The Show-Stopping Shootout on the Strip

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New Jersey’s Elmer Morgan brought his Wicked Addiction Skater—one of several boats tied in to the Waves and Wheels display—to the Shootout on the Strip.

New Jersey’s Elmer Morgan brought his Wicked Addiction Skater—one of several boats tied in to the Waves and Wheels display—to the Shootout on the Strip.

Whether it’s the Boyne Thunder Poker Run in Michigan, the Texas Outlaw Challenge, the Desert Storm Poker Run in Arizona or the Lake of the Ozarks Shootout in Missouri, the one thing that never ceases to amaze me when it comes to the various open-to-the-community performance boat displays at all of those events and more is the effort put forth by the boat owners, dealers, manufacturers, engine builders and beyond to showcase their products.

This year’s Shootout on the Strip, which stretched more than a mile along Bagnell Dam Boulevard in Lake Ozark, Mo., was no different. In fact, the Waves and Wheels-sponsored event might have been the most impressive one I’ve attended in terms of support from all across the country. Boat owners from New Jersey to California brought their toys to display, and builders from the likes of Cigarette Racing Team, DCB Performance Boats, MTI, Mystic Powerboats, Outerlimits Offshore Powerboats, Sunsation Boats and more poured their resources into showcasing their latest and greatest boats.

Slug Hefner’s brand new 50-foot Mystic got tons of attention alongside a trio of Mystic M4200 luxury performance center consoles and one of the company’s C4400 catamarans.

Slug Hefner’s brand new 50-foot Mystic got tons of attention alongside a trio of Mystic M4200 luxury performance center consoles and one of the company’s C4400 catamarans.

“I think the turnout for this year’s Shootout on the Strip was amazing,” said Justin Wagner, owner of Waves and Wheels in Osage Beach. “There was a huge crowd of spectators on hand, and for good reason. The lineup of boats of all shapes and sizes—there were 52-foot catamarans from MTI all the way down to drag boats and personal watercraft—was incredible. Not only did we have an amazing DJ, Justin Farrell, playing music through a sound system connected to several boats, we organized a charity raffle that raised more than $1,200.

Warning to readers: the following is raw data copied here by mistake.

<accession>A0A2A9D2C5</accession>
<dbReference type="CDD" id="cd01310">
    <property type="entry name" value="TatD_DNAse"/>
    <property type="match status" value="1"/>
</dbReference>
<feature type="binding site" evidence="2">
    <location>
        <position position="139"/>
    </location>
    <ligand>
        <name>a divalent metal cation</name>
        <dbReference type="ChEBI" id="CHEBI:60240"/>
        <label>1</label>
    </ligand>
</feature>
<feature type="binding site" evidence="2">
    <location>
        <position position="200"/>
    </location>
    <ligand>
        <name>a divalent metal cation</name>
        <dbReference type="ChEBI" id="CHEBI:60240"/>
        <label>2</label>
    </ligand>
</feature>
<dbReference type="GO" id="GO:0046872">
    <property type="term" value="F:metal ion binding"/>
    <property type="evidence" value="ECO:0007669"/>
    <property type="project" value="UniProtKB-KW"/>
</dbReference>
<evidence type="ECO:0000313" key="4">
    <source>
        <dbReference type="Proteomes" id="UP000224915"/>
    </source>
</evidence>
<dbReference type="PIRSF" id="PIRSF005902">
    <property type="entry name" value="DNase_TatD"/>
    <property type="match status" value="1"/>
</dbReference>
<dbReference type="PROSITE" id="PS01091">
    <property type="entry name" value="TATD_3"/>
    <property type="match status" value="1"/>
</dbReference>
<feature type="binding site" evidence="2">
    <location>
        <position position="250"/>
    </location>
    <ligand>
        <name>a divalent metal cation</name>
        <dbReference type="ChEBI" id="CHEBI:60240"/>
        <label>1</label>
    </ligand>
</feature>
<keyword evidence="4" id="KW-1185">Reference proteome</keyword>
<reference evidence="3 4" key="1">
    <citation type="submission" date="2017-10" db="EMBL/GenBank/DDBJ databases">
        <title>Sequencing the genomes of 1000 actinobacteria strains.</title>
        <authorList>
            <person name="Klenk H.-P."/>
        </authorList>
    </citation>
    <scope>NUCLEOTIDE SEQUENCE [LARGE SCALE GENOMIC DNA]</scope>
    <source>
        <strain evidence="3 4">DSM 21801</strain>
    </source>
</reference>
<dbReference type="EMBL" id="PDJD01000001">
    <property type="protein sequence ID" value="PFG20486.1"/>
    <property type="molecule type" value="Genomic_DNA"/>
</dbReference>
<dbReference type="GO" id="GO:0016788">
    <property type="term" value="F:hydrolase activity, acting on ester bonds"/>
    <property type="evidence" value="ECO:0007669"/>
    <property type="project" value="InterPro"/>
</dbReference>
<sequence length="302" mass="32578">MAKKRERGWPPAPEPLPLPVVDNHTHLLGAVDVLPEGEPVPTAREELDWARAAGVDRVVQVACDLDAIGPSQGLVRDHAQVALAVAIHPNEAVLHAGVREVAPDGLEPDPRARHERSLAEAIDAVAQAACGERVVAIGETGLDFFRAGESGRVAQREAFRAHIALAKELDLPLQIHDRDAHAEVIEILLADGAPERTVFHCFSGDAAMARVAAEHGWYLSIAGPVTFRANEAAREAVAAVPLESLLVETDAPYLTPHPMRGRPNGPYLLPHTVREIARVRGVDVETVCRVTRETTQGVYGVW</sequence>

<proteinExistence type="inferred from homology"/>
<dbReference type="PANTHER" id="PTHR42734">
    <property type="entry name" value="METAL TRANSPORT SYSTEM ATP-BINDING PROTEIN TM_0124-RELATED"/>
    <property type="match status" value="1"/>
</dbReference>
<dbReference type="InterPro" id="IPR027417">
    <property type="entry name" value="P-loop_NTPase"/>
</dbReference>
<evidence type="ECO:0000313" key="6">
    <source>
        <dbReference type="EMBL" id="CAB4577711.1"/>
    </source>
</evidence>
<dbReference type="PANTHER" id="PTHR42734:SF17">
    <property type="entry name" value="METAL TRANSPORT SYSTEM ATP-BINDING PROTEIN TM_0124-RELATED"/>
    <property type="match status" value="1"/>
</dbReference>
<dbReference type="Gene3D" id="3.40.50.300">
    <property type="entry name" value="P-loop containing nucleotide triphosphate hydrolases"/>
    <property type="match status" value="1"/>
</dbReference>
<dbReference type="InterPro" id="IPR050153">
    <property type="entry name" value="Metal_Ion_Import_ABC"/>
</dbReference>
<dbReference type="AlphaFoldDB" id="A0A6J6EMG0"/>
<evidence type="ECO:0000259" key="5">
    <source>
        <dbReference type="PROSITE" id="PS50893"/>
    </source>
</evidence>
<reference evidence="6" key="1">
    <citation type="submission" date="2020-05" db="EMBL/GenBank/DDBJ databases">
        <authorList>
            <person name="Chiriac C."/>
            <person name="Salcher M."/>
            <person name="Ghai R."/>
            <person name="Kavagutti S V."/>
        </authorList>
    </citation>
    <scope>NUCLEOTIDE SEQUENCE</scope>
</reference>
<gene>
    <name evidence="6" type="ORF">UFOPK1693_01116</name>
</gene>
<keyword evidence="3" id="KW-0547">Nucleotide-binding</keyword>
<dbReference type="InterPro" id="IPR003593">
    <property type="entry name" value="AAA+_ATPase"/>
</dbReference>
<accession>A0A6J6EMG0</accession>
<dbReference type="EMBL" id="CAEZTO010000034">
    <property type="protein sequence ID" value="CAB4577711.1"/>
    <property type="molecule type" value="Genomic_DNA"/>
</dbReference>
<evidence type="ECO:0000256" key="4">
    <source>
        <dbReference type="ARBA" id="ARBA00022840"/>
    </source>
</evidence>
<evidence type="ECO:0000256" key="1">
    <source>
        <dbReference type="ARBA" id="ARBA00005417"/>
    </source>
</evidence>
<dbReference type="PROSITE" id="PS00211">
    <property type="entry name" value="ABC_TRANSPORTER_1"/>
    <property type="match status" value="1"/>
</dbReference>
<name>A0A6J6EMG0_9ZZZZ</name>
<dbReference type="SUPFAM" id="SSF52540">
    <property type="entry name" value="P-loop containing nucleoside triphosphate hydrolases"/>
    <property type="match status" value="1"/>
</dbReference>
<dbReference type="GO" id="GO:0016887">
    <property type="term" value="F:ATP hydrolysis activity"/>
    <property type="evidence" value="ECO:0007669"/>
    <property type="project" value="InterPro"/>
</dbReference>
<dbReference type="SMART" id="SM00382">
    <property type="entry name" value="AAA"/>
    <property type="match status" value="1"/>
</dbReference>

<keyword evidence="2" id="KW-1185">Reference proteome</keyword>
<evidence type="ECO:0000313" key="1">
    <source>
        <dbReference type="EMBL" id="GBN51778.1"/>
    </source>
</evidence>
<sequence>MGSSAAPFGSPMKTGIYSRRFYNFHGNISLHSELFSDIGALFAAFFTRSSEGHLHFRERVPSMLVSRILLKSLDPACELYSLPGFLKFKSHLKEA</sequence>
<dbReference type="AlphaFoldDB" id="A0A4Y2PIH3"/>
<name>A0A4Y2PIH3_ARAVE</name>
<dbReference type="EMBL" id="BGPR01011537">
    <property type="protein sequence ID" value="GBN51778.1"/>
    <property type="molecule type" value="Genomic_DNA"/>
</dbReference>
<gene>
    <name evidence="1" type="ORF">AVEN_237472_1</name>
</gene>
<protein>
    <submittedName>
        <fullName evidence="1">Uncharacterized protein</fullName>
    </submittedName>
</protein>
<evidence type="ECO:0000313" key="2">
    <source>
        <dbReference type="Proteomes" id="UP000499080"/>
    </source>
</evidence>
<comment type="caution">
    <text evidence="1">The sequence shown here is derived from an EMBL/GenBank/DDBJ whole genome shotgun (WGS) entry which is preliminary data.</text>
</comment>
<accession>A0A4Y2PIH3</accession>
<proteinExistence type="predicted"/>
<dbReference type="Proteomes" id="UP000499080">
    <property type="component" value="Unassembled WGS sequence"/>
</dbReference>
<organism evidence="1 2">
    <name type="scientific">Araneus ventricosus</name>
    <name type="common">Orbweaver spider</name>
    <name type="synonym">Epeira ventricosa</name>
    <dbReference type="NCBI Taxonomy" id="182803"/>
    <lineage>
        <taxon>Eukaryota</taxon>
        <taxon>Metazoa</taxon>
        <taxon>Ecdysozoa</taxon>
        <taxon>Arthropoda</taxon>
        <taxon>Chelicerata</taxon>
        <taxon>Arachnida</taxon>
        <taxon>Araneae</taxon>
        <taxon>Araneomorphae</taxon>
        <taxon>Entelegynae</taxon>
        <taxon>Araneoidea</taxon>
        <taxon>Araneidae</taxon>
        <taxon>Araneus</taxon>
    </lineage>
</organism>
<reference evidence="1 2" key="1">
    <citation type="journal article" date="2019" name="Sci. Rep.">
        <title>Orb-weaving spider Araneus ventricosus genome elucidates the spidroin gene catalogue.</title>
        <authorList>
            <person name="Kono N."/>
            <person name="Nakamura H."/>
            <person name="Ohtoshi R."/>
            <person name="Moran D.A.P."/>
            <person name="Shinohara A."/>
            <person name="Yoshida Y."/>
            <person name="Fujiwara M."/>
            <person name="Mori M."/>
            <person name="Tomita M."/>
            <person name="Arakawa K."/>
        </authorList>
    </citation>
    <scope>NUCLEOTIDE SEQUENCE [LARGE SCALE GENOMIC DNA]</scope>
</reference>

“I’d definitely like to thank all of our friends and clients who helped us set up our section of the street,” he continued. “We have so many cool customers who go out of their way to help us entertain the crowd. Elmer Morgan brought his Wicked Addiction 40-foot Skater from New Jersey, Derek Wachob and the entire team behind the Black Diamond MTI are always so supportive and Ernie Dampier and Michael ‘Doc’ Janssen are especially accommodating. And of course I have to thank Rusty Rahm of Wake Effects, who put his 52 MTI in the Waves and Wheels section even though he could have set it up with his toterhome and the remarkable Wake Effects MTI raceboat down the street.”

Justin Wagner of Waves and Wheels, the presenting sponsor of the Shootout on the Strip, didn’t hesitate to thank everyone who had a hand in putting the event together.

Justin Wagner of Waves and Wheels, the presenting sponsor of the Shootout on the Strip, didn’t hesitate to thank everyone who had a hand in putting the event together.

Wagner, who doesn’t envy the job of the Shootout committee who organizes the massive undertaking, added that he and his team are glad to have the event behind them as it’s quite an undertaking just to put together their “small” section of the Shootout on the Strip.

From my observations, there were several things that impressed me, including the special section carved out to recognize the defending overall Top Gun champion, the American Ethanol Mystic catamaran owned by Don Onken, the amount of local support from dealerships such as the up-and-coming Big Thunder Marine and the turnout of like-minded folks throughout the evening. It really is a reunion of sorts when you have people from Florida, Texas, Kentucky, Illinois, Georgia, Maryland, Oklahoma and everywhere in between all gathering to share in their passion for powerboats. Of course there were stereos cranking and a rainbow of LEDs shining as I walked up and down the strip, but what really amazed me was the size of the crowd and the local establishments that were jam-packed with customers.

There also were a couple of unimpressive things, such as the time it to took to get the boats situated and the way many of the boats were double-stacked on one side of the street. That scenario, which could easily be avoided by lining boats up and down each side of the boulevard, created some tension amongst the group and also made it tough for the spectators to get a clear glimpse of each boat without having to walk in a tight row between the boats.

And after the effort put forth by everyone who displayed their boats, that was definitely disappointing.

Photos by Pete Boden/Shoot 2 Thrill Pix

 

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Former Powerboat editor Jason Johnson was an integral part of the magazine staff from 2005 through 2011, utilizing journalistic integrity and experience in and around performance boats to report on all aspects of the go-fast lifestyle. The award-winning writer resides in Southern California and is the executive editor and co-publisher of speedonthewater.com.

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